The COVID-19 pandemic has temporarily shifted consumers' views when it comes to the priority of sustainability in fruit and vegetable packaging, according to Produce Marketing Association Australia-New Zealand.
Head of Food Safety, Deon Mahoney told a recent webinar that while there are overall goals to make packaging environmentally friendly and reduce waste, there is also a focus on food safety, especially with the coronavirus impacting the world. He explained that early in the pandemic there were many myths circulating that packaging or even fresh food could transfer the virus to humans - although any such concerns have since been deemed by health authorities around the globe as extremely low risk.
"Increasingly, I have seen through this process is that people are nervous and because of the misinformation about food safety, they prefer products that aren't packaged, so the grubby hands of other consumers haven't touched them," he said.
"In saying that, there is a trend towards pre-packaged, but that generally isn't consistent with our goals of sustainability. I find one of the challenges that consumers face when they walk into a grocery store or a supermarket is that all the fresh fruit and vegetables are all laid out for them. There is a misconception that these products are 'ready to eat'. However, under food laws in Australia, they are not ready to eat unless they are packaged and marked as such. So, an apple is not a 'ready to eat' food under the food standards code. It is expected that the consumer will take it home and wash it, but a lot of people don't do that - so they're not handling it in a hygienic fashion."
Melanie Norris from Nielsen added that while sustainability is less of an issue this year, it will come back as a focus next year and innovation in this space is needed.
"It has been less of a concern this year, but we think it will come back next year to being a top concern, and innovation in this space is needed," she said. "It may have been that the food safety part has come into play (in 2020). People are thinking that maybe it is not that safe to grab a loose apple or piece of stonefruit. We've seen bananas have a fantastic year, maybe because they are naturally wrapped."
Merchandise Manager for Fruit at Woolworths, Warwick Hope says that company research has found that customers will point out they do not want the packaging, but their behaviours say something completely different.
"It is the same conversation in the broader supermarket sense," he said. "For example, the claimed preference for Australian-grown (fruit and vegetables) is a very strong conversation that we have with customers, but you don't always see that play out at the shelf. It is a fascinating study in human behaviour; customers don't want plastic, they want sustainable solutions - yet they will still buy them. The challenge for us as an industry is to think about ways to deliver action that the customer actually wants. It is a challenge we need to think about from a broader industry sense, because the reality is that if someone does it for a competitive advantage, then the customer will accelerate that demand and expect it. The customer has to also be willing to pay for it. So, we need to deliver efficiency and great value to the customer, not just an additional cost."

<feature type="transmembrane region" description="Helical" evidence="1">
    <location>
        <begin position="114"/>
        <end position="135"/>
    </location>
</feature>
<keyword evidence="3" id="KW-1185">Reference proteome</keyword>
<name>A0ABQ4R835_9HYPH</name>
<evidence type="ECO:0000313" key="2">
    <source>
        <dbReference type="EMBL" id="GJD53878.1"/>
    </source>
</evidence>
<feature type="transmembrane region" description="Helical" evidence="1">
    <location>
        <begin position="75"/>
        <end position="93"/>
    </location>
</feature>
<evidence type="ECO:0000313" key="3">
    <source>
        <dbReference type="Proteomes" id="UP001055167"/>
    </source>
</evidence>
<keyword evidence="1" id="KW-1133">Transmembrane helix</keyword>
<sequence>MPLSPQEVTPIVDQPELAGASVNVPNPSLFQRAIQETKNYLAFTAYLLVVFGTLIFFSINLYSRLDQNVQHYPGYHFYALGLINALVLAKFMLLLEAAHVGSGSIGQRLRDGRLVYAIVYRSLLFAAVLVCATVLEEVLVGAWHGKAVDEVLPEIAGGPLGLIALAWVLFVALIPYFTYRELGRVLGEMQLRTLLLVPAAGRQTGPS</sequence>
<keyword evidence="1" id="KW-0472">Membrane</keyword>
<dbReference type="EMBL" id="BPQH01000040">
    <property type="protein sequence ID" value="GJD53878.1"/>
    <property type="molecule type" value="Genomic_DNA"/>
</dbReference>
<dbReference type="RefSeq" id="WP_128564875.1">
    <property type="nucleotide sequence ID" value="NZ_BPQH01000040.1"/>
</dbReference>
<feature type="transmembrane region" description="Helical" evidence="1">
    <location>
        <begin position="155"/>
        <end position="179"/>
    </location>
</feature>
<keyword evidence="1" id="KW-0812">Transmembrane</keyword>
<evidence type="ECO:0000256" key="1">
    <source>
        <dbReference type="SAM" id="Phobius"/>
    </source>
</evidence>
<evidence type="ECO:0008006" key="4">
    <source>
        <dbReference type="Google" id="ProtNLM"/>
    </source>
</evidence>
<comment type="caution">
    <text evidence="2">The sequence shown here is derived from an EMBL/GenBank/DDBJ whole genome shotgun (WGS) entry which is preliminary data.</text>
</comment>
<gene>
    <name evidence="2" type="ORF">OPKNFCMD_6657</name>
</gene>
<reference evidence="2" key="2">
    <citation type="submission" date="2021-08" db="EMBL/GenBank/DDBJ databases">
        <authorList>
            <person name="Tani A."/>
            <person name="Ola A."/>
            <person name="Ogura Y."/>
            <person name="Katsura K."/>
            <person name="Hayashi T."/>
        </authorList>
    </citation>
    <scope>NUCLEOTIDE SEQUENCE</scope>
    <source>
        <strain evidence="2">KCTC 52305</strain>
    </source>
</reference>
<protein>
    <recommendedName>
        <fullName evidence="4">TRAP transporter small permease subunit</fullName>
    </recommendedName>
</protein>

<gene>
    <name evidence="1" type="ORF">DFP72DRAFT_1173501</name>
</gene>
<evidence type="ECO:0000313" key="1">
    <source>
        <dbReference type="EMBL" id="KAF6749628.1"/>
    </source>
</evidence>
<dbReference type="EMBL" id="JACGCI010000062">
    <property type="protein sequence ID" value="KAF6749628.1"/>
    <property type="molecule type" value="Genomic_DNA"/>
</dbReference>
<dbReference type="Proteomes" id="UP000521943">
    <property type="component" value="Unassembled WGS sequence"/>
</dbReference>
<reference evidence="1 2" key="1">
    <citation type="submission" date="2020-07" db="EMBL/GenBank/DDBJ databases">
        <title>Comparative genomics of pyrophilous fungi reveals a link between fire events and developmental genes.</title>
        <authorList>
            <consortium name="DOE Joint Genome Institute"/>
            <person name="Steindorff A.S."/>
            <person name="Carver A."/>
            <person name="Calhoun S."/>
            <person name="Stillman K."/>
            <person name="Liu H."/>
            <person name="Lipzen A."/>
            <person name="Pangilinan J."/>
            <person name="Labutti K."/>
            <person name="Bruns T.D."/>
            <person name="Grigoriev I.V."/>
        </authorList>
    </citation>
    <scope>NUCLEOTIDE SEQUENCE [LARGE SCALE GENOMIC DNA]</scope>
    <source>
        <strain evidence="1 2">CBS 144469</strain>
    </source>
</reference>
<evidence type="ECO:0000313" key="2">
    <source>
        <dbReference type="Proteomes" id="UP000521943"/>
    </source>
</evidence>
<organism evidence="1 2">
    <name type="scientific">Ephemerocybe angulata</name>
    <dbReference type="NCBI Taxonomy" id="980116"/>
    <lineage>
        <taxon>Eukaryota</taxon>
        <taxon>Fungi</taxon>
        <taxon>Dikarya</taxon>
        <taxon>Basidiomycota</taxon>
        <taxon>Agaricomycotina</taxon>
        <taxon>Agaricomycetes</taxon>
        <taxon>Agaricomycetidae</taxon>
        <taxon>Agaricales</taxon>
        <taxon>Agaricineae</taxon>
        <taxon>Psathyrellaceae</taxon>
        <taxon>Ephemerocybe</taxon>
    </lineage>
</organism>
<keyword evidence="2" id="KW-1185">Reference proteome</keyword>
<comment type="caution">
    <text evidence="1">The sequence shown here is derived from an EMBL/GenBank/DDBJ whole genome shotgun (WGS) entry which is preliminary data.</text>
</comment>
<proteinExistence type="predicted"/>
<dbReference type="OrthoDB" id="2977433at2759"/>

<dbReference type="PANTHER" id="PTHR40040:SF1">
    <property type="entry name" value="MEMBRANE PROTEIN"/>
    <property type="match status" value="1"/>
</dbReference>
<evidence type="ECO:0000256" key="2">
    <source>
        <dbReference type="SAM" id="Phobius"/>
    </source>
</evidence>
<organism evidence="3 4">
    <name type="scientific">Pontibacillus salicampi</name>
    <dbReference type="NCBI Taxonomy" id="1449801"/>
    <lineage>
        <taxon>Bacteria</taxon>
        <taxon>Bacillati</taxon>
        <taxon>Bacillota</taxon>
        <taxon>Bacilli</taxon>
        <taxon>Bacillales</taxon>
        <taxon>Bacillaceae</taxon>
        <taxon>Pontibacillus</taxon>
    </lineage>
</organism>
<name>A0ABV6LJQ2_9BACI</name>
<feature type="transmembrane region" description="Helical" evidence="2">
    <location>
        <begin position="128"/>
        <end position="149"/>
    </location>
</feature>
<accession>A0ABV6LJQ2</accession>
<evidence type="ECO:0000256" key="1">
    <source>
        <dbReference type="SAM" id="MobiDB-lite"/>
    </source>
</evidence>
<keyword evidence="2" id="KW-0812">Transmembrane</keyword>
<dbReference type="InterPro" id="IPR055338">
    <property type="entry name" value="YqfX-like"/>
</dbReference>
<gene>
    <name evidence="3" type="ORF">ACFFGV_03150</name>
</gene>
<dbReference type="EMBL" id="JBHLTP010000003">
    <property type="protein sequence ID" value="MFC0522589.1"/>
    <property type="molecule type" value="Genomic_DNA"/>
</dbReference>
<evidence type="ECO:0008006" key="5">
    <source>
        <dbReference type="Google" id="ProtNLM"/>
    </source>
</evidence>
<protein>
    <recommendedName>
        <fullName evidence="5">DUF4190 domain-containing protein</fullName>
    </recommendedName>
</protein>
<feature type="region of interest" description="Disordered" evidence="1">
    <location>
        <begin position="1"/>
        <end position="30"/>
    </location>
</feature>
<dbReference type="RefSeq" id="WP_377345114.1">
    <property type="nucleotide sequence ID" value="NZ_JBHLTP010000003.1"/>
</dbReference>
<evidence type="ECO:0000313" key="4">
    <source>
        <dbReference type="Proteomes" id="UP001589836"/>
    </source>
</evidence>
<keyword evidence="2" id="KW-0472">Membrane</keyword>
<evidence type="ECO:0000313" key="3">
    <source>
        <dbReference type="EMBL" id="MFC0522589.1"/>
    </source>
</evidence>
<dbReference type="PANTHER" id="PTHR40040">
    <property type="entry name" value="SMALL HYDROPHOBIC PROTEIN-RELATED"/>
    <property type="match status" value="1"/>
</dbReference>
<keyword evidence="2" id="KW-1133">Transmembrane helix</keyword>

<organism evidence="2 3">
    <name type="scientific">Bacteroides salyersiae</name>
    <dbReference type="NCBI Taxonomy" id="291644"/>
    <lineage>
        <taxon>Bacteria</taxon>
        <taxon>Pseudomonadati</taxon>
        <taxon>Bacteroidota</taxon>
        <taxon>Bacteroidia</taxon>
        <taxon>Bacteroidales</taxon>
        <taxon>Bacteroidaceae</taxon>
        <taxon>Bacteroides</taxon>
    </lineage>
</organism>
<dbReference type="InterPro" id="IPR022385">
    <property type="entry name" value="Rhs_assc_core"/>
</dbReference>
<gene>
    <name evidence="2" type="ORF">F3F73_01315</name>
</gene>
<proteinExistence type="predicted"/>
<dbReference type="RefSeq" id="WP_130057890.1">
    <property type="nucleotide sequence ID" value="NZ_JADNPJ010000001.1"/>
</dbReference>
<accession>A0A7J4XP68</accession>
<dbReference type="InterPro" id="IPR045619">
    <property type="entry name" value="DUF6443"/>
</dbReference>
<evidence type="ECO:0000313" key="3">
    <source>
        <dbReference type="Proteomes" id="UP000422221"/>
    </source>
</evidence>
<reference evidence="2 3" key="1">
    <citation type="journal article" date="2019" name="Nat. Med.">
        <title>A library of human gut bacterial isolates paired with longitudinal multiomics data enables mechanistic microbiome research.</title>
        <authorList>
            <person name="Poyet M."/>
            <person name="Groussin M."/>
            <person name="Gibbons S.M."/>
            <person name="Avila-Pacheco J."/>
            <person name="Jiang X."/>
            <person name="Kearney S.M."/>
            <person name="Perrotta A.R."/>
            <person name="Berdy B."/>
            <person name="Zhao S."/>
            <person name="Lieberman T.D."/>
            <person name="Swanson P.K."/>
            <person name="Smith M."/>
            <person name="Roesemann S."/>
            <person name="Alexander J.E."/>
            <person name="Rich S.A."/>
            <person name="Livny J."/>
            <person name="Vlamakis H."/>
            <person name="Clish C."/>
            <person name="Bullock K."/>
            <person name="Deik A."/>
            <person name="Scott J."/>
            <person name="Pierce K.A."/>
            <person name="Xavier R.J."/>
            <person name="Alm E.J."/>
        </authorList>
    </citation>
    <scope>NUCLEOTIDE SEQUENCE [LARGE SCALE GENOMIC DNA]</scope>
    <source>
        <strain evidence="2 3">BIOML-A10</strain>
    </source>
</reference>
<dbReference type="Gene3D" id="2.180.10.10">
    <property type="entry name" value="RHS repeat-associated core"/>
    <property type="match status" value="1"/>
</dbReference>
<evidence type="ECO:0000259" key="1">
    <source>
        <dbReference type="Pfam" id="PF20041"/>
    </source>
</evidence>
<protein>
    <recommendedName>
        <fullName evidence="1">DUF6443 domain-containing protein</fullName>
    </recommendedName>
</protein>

Mr Mahoney says another key issue of the pandemic was Occupational Health and Safety (OH&S) among fruit and vegetable workplaces, including orchards, packing sheds and transport services. The food supply chain was an essential service, which meant that it was vital to keep each sector operational.
"People interacting with each other presented the biggest risk, in that we would have transmission of the virus and we would lose our ability to service our customers," he said. "There is a very strong emphasis on industry educating and managing employees. I think it is about organisational culture, and culture that emphasises occupational health and preventing infection between people - but also promoting food safety. So, we have had this opportunity to stress to our employees the importance of keeping safe and protecting their fellow workers. We can push that along into the concept of food safety and culture where employees throughout the entire supply chain are focussed on good hygiene and good practices (even beyond the pandemic period)."
He added that a negative to come out of the COVID-disrupted year was food waste, which he says needs to be addressed.
"We need to have better advice, better guidance about use-by dates, and how to handle food products," Mr Mahoney said. "I know the Food Waste CRC is starting to look at this particular issue. People accumulated a lot of food very quickly early on, and there are now probably weevils in the flour or pasta that is going off because people stockpiled large quantities that won't be used."
A separate study conducted by Rabobank found that annual household food waste in Australia reached $10.3billion in 2020. Also, 7.3 million tonnes of food is wasted each year across the supply chain, and of that 2.4 million tonnes comes from households.